The state Division of Insurance has launched an unprecedented examination of executive compensation at Massachusetts insurers after disclosures that Liberty Mutual Holding Co. paid its top executive roughly $50 million a year.
The agency sent letters to roughly 100 Massachusetts insurers requesting details on how they set executive pay, including minutes from company meetings. It asked companies to report the pay for every board member, officer, or employee earning more than $100,000 a year in 2010 and 2011.
The agency plans to compile the information in a report, rather than to challenge outsize pay packages. In an interview Thursday, Massachusetts Insurance Commissioner Joseph G. Murphy repeated his view that the agency needed to be concerned with the amount insurers paid executives only if the amount could threaten an insurer’s financial health and impair its ability to pay future claims. That is rarely the case with large, profitable insurers such as Liberty Mutual.
“If we saw some aberration where it was negatively affecting their solvency, we would probably drill down and perhaps take action,” Murphy said. “But if it’s the question of ‘Does ACME Insurance pay John Smith $5 million or $25 million?’ that is really not our role. It’s not for us to make that judgment.”
The agency decided to launch the examination after the Globe reported two months ago that Liberty Mutual, the largest insurance company based in Boston, paid former chief executive Edmund F. “Ted” Kelly roughly $200 million over the past four years, making him one of the highest paid chief executives in the country. The disclosure irked watchdog groups because Liberty Mutual is mutually owned by its policyholders, so any surplus profits should be distributed to customers as dividends or invested back into the company.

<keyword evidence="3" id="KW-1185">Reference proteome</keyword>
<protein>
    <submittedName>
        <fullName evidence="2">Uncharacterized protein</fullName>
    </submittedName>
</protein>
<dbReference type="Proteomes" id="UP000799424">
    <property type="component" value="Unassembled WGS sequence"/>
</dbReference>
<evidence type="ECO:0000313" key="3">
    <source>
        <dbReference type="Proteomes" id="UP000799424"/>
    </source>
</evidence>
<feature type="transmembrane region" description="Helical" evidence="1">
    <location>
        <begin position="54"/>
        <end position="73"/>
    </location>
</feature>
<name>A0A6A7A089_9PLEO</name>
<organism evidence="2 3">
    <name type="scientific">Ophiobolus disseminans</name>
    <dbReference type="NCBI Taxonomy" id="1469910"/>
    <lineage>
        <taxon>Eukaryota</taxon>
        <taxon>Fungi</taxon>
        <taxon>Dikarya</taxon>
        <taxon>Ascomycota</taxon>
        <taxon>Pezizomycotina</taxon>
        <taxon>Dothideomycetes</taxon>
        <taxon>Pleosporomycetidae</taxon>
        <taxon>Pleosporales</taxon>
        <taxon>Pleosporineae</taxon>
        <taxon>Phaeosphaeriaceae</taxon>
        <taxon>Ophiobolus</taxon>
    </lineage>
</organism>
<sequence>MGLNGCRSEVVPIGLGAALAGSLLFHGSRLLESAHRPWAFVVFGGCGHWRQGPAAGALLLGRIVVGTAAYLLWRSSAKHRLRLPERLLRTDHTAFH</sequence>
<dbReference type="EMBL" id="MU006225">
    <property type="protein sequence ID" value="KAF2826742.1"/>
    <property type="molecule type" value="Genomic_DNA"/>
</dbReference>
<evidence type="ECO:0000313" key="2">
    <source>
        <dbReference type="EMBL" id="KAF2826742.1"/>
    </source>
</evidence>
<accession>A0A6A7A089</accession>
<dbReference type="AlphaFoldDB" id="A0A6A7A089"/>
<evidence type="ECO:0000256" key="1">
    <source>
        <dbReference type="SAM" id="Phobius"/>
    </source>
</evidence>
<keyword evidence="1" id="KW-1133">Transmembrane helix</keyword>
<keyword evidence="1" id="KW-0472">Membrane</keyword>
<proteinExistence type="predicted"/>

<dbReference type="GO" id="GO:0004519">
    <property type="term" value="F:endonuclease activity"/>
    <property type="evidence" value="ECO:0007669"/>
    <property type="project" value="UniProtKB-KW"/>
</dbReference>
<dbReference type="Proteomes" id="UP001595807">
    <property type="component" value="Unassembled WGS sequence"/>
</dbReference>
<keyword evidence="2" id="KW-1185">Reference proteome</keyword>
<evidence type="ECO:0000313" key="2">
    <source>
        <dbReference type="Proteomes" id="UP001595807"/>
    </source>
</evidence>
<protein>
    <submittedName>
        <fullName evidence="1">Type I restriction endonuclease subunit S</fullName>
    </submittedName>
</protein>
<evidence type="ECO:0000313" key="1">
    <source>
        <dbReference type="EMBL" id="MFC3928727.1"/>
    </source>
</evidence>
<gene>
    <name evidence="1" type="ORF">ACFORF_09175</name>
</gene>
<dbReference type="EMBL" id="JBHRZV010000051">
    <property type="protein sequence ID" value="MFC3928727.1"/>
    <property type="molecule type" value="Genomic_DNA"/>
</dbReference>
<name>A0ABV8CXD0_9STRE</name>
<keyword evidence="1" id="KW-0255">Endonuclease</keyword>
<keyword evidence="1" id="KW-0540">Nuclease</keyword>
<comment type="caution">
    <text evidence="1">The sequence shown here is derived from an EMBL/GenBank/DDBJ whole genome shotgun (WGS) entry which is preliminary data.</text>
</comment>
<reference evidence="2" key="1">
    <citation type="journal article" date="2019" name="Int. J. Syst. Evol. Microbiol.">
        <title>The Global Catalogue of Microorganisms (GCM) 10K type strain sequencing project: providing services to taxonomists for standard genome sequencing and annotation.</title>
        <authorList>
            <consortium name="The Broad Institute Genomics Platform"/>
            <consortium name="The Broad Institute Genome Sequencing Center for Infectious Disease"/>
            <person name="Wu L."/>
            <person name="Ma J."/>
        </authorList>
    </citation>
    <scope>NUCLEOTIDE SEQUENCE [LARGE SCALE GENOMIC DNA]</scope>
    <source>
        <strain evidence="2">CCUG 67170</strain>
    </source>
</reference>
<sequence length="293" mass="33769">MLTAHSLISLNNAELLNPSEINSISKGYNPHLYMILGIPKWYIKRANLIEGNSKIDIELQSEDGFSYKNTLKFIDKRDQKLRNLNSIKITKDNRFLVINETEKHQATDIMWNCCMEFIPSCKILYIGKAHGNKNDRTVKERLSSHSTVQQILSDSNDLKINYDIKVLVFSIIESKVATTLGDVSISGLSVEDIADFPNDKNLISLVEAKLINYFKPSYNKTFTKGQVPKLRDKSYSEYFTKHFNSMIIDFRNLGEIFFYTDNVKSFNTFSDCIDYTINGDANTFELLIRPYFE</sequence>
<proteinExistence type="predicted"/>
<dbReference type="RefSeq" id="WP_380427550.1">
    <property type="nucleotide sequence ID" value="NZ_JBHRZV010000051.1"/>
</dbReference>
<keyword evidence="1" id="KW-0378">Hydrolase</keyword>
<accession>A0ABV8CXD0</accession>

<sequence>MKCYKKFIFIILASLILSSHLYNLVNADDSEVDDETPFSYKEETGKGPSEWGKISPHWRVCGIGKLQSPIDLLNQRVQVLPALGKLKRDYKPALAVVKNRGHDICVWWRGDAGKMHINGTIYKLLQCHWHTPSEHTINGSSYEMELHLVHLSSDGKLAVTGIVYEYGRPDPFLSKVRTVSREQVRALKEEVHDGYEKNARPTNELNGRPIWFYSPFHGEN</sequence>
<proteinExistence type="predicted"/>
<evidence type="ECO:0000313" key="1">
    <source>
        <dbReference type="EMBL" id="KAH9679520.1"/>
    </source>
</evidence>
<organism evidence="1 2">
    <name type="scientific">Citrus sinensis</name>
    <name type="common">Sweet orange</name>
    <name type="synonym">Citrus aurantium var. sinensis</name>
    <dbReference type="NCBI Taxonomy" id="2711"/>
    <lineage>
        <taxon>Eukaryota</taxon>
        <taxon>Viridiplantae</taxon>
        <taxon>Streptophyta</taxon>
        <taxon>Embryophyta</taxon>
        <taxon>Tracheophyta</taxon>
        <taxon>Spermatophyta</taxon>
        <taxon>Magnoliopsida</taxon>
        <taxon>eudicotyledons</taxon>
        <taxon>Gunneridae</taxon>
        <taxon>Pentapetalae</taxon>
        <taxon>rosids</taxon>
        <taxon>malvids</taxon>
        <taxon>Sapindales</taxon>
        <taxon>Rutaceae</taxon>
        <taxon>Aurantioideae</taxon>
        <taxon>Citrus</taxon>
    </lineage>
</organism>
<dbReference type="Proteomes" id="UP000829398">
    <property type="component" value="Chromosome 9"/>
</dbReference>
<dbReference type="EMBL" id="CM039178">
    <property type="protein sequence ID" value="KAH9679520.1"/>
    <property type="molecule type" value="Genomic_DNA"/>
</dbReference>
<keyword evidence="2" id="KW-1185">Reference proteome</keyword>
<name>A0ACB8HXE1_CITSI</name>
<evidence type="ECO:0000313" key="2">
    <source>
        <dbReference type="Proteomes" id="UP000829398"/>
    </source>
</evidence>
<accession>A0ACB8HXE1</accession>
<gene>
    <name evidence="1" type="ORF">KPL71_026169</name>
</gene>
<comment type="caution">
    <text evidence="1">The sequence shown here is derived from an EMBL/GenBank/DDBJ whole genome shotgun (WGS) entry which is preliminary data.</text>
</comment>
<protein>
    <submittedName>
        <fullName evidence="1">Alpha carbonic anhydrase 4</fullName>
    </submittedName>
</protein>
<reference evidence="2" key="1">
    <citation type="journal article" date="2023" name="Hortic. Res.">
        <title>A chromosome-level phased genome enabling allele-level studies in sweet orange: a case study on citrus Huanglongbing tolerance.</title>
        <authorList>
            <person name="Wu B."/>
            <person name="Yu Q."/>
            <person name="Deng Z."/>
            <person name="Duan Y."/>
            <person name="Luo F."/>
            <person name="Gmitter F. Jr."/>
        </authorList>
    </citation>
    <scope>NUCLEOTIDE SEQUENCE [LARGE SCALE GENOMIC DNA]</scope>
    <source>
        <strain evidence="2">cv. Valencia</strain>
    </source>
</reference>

In addition, the company failed to disclose Kelly’s pay last year either to its policyholders or regulators, though Kelly later said that he earned around $50 million last year, similar to what he made in the three previous years.
“There’s been a lot of attention recently,” Murphy said. “We thought it was important to collect a little bit more information.”
But Senator Mark Montigny said the state does not need another study, it needs legislation to give policyholders at mutual insurers the same rights as stockholders at public companies.
“It’s very clear there is nothing left to study,” said Montigny, a New Bedford Democrat. “We need legislation — and very strict legislation.”
Montigny cosponsored a Senate budget amendment that would require mutual insurance companies to publicly disclose executive pay, give policyholders a vote on their compensation, and require directors who set compensation to be independent. The Senate approved the amendment, but it was not in the House budget. A conference committee is reconciling the House and Senate versions of the budget.
Attorney General Martha Coakley’s office, which represents ratepayers, praised Murphy for seeking information about compensation, calling for executive pay to be considered by the insurance division before approving rate increases.